BIKE Mag Reviews Pivot Trail 429
Terrain-dextrous as they come
Photo Credit: Justin Olsen
We loved the previous edition of this bike, which Pivot called the Mach 429 Trail. It was a 116-millimeter-travel 29er trail bike, derived from an XC platform, that punched way above its weight. We loved exactly where it sat in the spectrum of trail bikes—not too aggressive, not too cross-country. It was quick as hell, but maintained remarkable composure when things would get nasty.
So when we got the news that there’d be a new, updated version of the bike, now simply called the Trail 429, we had our concerns. Pivot dropped the ‘Mach’ and moved the ‘Trail’ up front. Was the name change a sign that the new version of the bike we loved so much would favor shred over speed?
The short answer is no. Pivot may have dropped the ‘Mach’ but, this bike is still wickedly fast.
And, while the bike has gotten the requisite geometry updates, some of which are considerably different than the prior bike, Pivot simply left some things just where they were. What we’ve wound up with is a bike that is indeed more capable, but the Trail 429 still stays true to its 429, XC roots. This is not a trail bike trying to be something more, like, say, the Yeti SB130.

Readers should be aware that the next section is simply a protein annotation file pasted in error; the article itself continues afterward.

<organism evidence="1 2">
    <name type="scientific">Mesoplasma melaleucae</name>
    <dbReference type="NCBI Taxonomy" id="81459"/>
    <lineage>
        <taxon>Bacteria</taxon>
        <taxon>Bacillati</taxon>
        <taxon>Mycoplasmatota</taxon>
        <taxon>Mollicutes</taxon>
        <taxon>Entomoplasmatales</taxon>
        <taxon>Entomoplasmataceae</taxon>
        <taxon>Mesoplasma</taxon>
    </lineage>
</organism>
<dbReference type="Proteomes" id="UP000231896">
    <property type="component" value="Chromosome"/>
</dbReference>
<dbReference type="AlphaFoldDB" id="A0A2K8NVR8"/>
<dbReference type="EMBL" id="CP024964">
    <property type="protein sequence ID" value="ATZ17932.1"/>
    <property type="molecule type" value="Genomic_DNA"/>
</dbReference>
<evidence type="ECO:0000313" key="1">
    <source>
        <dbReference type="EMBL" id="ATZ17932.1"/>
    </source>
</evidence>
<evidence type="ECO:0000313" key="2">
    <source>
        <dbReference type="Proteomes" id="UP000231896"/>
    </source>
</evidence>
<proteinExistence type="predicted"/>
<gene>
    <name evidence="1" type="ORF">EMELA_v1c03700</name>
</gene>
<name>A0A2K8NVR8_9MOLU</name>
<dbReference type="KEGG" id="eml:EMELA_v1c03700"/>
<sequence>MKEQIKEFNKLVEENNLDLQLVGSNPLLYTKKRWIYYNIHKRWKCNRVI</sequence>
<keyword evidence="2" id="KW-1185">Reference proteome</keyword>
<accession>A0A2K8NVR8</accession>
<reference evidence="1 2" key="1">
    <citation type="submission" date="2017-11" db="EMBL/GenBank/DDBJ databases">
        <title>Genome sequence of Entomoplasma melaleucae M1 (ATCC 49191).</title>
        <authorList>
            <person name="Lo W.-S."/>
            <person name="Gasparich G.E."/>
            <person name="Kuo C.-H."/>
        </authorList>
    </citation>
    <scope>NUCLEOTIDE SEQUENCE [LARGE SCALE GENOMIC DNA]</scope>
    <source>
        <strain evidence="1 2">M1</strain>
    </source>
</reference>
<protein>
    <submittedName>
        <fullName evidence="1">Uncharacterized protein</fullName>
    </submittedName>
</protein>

Pivot de-swooped the design of the 429, leaving a cleaner looking frame in its wake.
Pivot upped the bike’s travel by just 4 millimeters, to 120 millimeters out back, while leaving the fork spec at 130 millimeters of travel. The head angle is essentially the same as well, going from 67.5 to 67.3 according to Pivot’s geometry chart. The most significant changes occur in chainstay length, reach and seat angle. The stays were shortened significantly, from a considerably long 443 millimeters to a stubby 429 millimeters (partly thanks to Super Boost Plus axle spacing). The reach on the new Trail 429 is hugely different as well, growing by 37 millimeters (423 millimeters to 460 millimeters) on the size large, and a whopping 45 millimeters (435 to 480 millimeters) on the XL. Finally, the seat tube angle on the new bike is nearly 2 degrees steeper as well, coming in at 74.6 degrees.